Tan Copsey: Why does Europe need to move away from existing growth-focused economies in your opinion?
Tim Jackson: The way in which we organise society and the social logic that we encourage in order to keep people consuming goods is taking us in the wrong direction. The basic dynamics of growing economic throughput [the rate at which products and services are generated] is pulling through a growth in materials and we’re pushing up against base resource limits in environmental systems.
The prevailing way of thinking is that you can somehow keep a kind of qualitative economic growth. The trouble is that it just doesn’t work out when you start to look at the underlying dynamics of the growth-based economy.
The system has also generated, or at least failed to alleviate, acute inequalities. In developed countries, it has become unstable in its own terms. So I see the [financial] crisis of a couple of years ago as a crisis of growth in the sense that it was motivated by the desire to continue growth.
TC: In your book, Prosperity without Growth: Economics for a Finite Planet, a translation of which is about to be published in China, you suggest that it’s possible to achieve prosperity without growth. But what is prosperity then? How do you define it?
TJ: I go back to making a distinction between income and well-being. It draws on a very long philosophical literature that separates out material wealth from happiness, material wealth from flourishing, from doing well.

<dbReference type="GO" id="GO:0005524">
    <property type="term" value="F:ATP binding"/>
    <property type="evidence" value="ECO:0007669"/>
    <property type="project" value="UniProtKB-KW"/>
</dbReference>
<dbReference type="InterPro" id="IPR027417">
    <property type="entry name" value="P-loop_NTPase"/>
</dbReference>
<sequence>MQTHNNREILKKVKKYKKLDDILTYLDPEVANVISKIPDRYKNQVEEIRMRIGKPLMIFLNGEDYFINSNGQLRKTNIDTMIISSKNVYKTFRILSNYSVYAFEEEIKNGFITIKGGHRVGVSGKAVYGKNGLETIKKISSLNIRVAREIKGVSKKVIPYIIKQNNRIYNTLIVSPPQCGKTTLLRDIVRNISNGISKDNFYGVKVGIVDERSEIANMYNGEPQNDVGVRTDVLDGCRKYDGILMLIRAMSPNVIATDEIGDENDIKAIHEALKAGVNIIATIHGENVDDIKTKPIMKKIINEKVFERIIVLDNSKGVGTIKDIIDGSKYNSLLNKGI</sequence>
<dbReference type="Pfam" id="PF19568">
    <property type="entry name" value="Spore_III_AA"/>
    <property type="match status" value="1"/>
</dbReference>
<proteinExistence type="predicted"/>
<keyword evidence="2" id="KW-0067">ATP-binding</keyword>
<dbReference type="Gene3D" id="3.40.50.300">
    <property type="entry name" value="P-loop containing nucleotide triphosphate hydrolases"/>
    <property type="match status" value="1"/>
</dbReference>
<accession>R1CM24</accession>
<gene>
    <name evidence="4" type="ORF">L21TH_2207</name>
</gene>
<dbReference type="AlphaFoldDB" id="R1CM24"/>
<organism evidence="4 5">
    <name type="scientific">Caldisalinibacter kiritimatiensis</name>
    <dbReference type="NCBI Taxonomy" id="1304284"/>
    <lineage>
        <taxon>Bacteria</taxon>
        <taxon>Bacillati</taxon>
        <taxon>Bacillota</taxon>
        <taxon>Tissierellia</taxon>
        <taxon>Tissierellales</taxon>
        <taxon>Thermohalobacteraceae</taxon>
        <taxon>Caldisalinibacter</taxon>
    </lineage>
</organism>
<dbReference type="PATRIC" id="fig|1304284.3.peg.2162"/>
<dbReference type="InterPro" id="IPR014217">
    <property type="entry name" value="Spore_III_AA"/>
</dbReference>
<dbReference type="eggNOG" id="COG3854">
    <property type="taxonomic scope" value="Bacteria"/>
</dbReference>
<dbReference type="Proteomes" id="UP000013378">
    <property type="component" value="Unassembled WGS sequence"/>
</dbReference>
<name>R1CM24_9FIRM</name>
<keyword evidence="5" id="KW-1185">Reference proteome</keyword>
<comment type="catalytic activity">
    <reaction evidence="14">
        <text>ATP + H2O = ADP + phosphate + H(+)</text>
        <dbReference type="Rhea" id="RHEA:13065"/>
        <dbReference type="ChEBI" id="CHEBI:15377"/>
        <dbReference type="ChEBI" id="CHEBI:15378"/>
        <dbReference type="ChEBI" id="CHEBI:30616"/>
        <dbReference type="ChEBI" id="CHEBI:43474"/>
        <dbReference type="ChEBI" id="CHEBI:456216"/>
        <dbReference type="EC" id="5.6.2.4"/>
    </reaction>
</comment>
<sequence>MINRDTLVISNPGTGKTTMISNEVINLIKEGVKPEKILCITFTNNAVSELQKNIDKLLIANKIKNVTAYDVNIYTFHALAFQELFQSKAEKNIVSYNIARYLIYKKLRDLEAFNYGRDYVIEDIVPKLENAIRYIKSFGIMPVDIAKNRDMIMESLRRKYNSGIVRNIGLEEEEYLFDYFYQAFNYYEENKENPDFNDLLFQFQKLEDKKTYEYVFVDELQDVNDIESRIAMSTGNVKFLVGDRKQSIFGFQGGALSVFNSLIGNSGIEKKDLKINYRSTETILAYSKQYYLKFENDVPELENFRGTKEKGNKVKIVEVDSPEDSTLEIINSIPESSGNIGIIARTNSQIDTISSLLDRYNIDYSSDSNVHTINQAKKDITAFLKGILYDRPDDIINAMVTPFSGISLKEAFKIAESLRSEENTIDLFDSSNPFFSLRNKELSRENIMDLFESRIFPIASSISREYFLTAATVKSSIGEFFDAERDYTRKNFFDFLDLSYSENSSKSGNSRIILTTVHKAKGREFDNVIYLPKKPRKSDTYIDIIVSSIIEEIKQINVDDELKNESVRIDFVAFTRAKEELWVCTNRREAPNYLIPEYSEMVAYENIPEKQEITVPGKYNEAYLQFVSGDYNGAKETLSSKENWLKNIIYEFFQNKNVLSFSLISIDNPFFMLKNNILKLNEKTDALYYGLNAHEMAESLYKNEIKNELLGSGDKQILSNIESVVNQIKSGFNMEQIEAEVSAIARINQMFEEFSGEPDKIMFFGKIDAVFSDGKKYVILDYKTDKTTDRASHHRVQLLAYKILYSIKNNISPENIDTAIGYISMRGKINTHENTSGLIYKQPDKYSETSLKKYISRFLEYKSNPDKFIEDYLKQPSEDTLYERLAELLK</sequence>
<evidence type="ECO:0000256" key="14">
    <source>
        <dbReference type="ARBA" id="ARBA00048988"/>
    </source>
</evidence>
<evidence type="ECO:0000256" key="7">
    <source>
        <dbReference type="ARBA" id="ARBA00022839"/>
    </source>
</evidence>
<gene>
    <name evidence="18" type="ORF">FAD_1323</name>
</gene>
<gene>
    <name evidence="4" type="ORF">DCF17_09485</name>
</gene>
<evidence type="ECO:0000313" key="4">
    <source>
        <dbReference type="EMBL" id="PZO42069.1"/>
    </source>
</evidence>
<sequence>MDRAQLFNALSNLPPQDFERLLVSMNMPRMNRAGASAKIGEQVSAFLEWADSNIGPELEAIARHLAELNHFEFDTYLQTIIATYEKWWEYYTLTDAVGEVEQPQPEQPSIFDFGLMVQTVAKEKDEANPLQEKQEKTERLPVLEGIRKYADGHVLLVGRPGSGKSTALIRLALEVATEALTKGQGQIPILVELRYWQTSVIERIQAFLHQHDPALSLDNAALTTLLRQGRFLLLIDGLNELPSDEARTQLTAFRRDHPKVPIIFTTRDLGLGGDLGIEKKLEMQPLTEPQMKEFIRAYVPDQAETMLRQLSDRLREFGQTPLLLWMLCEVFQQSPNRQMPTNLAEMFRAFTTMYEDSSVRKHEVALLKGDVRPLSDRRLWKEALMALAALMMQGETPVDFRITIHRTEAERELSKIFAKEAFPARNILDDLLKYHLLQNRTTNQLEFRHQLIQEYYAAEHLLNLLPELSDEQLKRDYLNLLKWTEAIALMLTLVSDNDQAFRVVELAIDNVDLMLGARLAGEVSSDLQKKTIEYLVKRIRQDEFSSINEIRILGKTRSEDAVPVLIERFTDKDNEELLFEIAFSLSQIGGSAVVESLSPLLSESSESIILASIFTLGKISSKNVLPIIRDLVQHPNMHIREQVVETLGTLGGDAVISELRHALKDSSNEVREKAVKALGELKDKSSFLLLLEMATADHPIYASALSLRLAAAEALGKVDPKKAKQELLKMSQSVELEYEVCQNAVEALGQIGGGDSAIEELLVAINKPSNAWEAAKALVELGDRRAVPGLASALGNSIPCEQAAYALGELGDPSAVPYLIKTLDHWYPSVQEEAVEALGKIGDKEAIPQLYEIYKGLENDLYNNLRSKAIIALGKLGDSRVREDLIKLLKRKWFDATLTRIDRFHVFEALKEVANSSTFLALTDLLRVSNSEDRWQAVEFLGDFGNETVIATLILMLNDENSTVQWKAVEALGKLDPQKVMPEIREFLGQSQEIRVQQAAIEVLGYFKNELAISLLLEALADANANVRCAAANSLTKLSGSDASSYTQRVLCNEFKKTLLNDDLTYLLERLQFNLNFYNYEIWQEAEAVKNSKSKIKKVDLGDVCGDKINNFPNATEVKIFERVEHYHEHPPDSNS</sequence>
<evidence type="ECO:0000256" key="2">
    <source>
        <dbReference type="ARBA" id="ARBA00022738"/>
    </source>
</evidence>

TC: How would you then begin to apply those ideas to a country like China, where lots of people are still in poverty? And what should China be doing, if not focusing on that form of economic growth?
TJ: The primary target audience of my message is the developed economies, because it is in the developed economies that the returns from the increase of material throughput and from increasing income are actually diminishing much faster.
If you look at the poorest economies, you see much more powerful growth. There is a powerful case for income growth in the poorest nations because it’s much more closely correlated with an increase in well-being. It isn’t an argument for saying categorically that poor countries shouldn’t grow. China is a middle-income country. So I’m absolutely not saying “China you can’t grow”.
But China and other emerging economies, BRIC economies [Brazil, Russia, India, China] are pursuing what is actually a very similar model to what was used in western nations over the last hundred years. They’re locking themselves into exactly the same dynamic the rich nations are already locked into. At some point in the future, it’s going to bring them down, as it is bringing down the developed nations.
[Growth] in China has been very intensive and environmentally damaging and sometimes it has also been divisive. There needs to be a balance between the delivery of a sustainable long-term vision in China and the improvement in the quality of life that is important now. That’s about looking at the structure of the economic institutions. It’s looking at the social logic that is driving society. It’s about creating a measurements framework that doesn’t simply include conventional economic indicators, but that also tracks the social well-being outcomes that actually matter in the short term and the long term.